Walt Disney World Resort's "Wide World of Sports" complex is hoping for a booster shot from a new partnership with another Disney Co. property: ESPN. The effort, launching Feb. 25, puts the ESPN brand in the title, on the hood, and just about everywhere else in the complex, while putting events hosted there on ESPN.
The venue, which will soon be called "ESPN Wide World of Sports Complex," will also have a phalanx of ESPN HD video cameras, HD screens and jumbotrons for videotaping and broadcasting of competitions taking place at the complex. Plus, a new 2,500-square-foot ESPN broadcast center and a broadcast Innovation Lab for testing new digital technology.
Chris Brush, vice president, marketing at ESPN, says the "re-imaging" of Disney's sports venues will go beyond the title to include the brand's presence from the moment that athletes, fans and families arrive at the main entrance, which will have an immense ESPN Wide World of Sports globe of the Earth center stage.
The avenue that extends from there -- to be festooned with ESPN banners -- leads to a central square that will have a giant video display that plays a Sports Center-style welcome from ESPN Sports Center personalities like Linda Cohn.
The 220-acre complex, which is a training camp for pro teams like the Atlanta Braves and the Chelsea Football Club, will also host ESPN-branded events, competitions and channels like "ESPN The Weekend," "ESPN Rise," "ESPNU" college sports events, and ESPN360.com, the network's broadband channel.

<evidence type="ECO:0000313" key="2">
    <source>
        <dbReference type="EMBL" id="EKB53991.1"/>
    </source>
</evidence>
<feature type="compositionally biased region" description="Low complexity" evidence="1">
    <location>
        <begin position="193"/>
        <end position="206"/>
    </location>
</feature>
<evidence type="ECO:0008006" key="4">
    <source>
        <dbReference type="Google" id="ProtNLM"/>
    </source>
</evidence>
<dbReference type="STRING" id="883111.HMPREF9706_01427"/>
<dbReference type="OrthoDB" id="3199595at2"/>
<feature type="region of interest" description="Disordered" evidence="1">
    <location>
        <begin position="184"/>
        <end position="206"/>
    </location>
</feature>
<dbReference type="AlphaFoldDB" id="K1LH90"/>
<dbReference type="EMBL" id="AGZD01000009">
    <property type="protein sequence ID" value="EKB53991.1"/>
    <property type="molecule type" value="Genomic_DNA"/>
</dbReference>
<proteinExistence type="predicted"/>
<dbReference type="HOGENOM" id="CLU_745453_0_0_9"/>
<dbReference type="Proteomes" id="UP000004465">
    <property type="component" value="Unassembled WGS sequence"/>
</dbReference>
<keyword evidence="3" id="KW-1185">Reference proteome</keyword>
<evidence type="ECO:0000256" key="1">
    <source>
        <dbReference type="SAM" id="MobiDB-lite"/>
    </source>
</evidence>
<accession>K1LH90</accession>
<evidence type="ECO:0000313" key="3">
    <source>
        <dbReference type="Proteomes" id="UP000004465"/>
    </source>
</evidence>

Brush said there will be some 10,000 participants in ESPN Rise events at the complex next year. The network's Innovation Lab will develop new digital and broadcast platforms and content, like a nascent ESPN/EA virtual playbook. Beyond the complex, Disney World's 27,000 or so hotel rooms will have a dedicated ESPN Wide World of Sports channel.
Other elements include a new ESPN Wide World of Sports grill, which will have live remote capabilities and HD TV screens.
"Our objective is to create the feeling for athletes that when they compete, they have made it to the big time -- that they have made it onto ESPN," says Ken Potrock, SVP, Disney Sports Entertainment. He adds that the venue -- which Disney developed for around $100 million in 1997 -- hosts some 200 events in 60 different sports, and brings in some 1.5 million spectators and 500,000 athletes from 70 countries annually. He adds they "wouldn't have come to Disney World if it weren't for the competition."
Among the competitions now held at the complex are the AAU National Championships, (Amateur Athletic Union), Pop Warner Super Bowl, Varsity Cheer events and world championship, the Disney Soccer Showcase and a series of endurance events.
According to Potrock, who says the newly revamped complex will come with a full roster of brand sponsorships, the venue has performed well despite the downturn due to positive trends in athletics. "The tourism industry's fastest-growing trend is youth sports travel," he says. "The second trend is toward health awareness, and the third is the growth in female athletics."
About 7.3 million kids play high school sports, about 54% of high school students, per the Women's Sports Foundation. The U.S. Travel Association says 27% of trips of over 100 miles round trip were sports-related -- exclusive of golf, fishing or other recreational sports.
Potrock says that in a recession, parents will sacrifice just about anything except their kids' athletic endeavors. Which means the sports complex business has been recession-resilient. "It's been tough, but we've still had one of our best years," he says. The economy is making parents cut the number of competitions their kids attend, but Disney never "falls off that list."
That's because Disney's sports venues offer a chance for what he calls double-dipping: going to Disney to compete and staying to have a fun vacation.